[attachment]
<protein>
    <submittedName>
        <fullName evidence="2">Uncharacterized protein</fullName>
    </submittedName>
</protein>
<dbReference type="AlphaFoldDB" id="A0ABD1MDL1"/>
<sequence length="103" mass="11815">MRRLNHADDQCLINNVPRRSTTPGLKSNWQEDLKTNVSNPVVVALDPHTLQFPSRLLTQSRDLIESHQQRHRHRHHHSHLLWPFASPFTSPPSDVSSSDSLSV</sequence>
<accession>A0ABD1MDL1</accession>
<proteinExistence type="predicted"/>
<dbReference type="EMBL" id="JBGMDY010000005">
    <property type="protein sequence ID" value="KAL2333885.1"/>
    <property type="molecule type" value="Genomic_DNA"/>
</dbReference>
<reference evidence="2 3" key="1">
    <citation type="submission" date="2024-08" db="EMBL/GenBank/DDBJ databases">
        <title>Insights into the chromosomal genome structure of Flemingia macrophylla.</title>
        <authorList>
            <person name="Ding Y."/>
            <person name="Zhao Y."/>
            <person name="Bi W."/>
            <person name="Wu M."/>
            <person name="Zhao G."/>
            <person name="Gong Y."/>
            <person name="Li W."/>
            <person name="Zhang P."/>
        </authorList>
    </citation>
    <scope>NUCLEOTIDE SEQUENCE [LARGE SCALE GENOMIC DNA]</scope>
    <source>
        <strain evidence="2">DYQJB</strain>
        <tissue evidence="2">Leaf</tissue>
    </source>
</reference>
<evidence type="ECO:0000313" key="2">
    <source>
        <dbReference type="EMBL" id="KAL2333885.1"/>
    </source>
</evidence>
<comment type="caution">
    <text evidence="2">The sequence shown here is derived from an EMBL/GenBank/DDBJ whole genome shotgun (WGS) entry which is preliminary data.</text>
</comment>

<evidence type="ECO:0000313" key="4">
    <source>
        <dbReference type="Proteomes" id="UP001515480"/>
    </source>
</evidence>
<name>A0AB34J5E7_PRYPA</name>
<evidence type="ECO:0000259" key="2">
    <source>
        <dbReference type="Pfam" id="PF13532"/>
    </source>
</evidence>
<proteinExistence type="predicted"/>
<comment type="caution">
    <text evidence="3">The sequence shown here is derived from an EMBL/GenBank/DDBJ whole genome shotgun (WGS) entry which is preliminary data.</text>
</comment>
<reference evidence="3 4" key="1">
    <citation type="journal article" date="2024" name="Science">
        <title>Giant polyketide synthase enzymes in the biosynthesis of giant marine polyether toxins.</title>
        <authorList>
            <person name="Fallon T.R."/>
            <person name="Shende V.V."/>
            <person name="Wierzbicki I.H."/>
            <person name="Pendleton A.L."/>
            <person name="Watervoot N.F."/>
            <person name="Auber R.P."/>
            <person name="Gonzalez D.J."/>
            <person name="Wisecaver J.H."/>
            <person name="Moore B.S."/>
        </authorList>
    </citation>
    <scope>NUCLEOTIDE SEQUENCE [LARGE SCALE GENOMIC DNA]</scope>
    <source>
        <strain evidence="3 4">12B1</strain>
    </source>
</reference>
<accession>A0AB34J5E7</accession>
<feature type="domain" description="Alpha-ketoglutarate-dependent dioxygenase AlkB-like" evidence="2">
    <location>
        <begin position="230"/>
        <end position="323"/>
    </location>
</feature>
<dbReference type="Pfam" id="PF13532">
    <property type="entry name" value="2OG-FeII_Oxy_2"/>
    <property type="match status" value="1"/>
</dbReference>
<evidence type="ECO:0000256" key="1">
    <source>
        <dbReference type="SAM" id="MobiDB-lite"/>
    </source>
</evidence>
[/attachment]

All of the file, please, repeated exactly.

<protein>
    <submittedName>
        <fullName evidence="2">Uncharacterized protein</fullName>
    </submittedName>
</protein>
<dbReference type="AlphaFoldDB" id="A0ABD1MDL1"/>
<sequence length="103" mass="11815">MRRLNHADDQCLINNVPRRSTTPGLKSNWQEDLKTNVSNPVVVALDPHTLQFPSRLLTQSRDLIESHQQRHRHRHHHSHLLWPFASPFTSPPSDVSSSDSLSV</sequence>
<accession>A0ABD1MDL1</accession>
<proteinExistence type="predicted"/>
<dbReference type="EMBL" id="JBGMDY010000005">
    <property type="protein sequence ID" value="KAL2333885.1"/>
    <property type="molecule type" value="Genomic_DNA"/>
</dbReference>
<reference evidence="2 3" key="1">
    <citation type="submission" date="2024-08" db="EMBL/GenBank/DDBJ databases">
        <title>Insights into the chromosomal genome structure of Flemingia macrophylla.</title>
        <authorList>
            <person name="Ding Y."/>
            <person name="Zhao Y."/>
            <person name="Bi W."/>
            <person name="Wu M."/>
            <person name="Zhao G."/>
            <person name="Gong Y."/>
            <person name="Li W."/>
            <person name="Zhang P."/>
        </authorList>
    </citation>
    <scope>NUCLEOTIDE SEQUENCE [LARGE SCALE GENOMIC DNA]</scope>
    <source>
        <strain evidence="2">DYQJB</strain>
        <tissue evidence="2">Leaf</tissue>
    </source>
</reference>
<evidence type="ECO:0000313" key="2">
    <source>
        <dbReference type="EMBL" id="KAL2333885.1"/>
    </source>
</evidence>
<comment type="caution">
    <text evidence="2">The sequence shown here is derived from an EMBL/GenBank/DDBJ whole genome shotgun (WGS) entry which is preliminary data.</text>
</comment>

<evidence type="ECO:0000313" key="4">
    <source>
        <dbReference type="Proteomes" id="UP001515480"/>
    </source>
</evidence>
<name>A0AB34J5E7_PRYPA</name>
<evidence type="ECO:0000259" key="2">
    <source>
        <dbReference type="Pfam" id="PF13532"/>
    </source>
</evidence>
<proteinExistence type="predicted"/>
<comment type="caution">
    <text evidence="3">The sequence shown here is derived from an EMBL/GenBank/DDBJ whole genome shotgun (WGS) entry which is preliminary data.</text>
</comment>
<reference evidence="3 4" key="1">
    <citation type="journal article" date="2024" name="Science">
        <title>Giant polyketide synthase enzymes in the biosynthesis of giant marine polyether toxins.</title>
        <authorList>
            <person name="Fallon T.R."/>
            <person name="Shende V.V."/>
            <person name="Wierzbicki I.H."/>
            <person name="Pendleton A.L."/>
            <person name="Watervoot N.F."/>
            <person name="Auber R.P."/>
            <person name="Gonzalez D.J."/>
            <person name="Wisecaver J.H."/>
            <person name="Moore B.S."/>
        </authorList>
    </citation>
    <scope>NUCLEOTIDE SEQUENCE [LARGE SCALE GENOMIC DNA]</scope>
    <source>
        <strain evidence="3 4">12B1</strain>
    </source>
</reference>
<accession>A0AB34J5E7</accession>
<feature type="domain" description="Alpha-ketoglutarate-dependent dioxygenase AlkB-like" evidence="2">
    <location>
        <begin position="230"/>
        <end position="323"/>
    </location>
</feature>
<dbReference type="Pfam" id="PF13532">
    <property type="entry name" value="2OG-FeII_Oxy_2"/>
    <property type="match status" value="1"/>
</dbReference>
<evidence type="ECO:0000256" key="1">
    <source>
        <dbReference type="SAM" id="MobiDB-lite"/>
    </source>
</evidence>